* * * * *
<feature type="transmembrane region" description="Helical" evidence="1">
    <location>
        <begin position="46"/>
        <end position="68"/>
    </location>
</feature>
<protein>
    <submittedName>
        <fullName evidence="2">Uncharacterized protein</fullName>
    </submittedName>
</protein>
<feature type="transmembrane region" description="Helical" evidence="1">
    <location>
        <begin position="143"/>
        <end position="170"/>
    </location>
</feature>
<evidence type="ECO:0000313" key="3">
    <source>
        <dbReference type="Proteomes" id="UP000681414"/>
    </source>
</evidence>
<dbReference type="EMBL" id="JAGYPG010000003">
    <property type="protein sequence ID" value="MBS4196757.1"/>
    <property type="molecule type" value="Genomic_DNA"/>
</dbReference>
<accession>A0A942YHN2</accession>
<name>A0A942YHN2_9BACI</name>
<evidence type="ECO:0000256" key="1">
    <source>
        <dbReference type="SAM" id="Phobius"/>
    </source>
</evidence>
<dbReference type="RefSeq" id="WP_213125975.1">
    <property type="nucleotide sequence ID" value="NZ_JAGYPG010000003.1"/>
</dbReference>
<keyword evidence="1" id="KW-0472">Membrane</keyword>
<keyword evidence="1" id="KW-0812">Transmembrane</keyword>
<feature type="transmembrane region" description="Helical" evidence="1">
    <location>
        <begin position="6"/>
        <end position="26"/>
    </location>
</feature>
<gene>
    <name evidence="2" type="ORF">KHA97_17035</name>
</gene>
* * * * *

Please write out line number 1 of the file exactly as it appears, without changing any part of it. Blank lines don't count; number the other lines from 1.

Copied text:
<feature type="transmembrane region" description="Helical" evidence="1">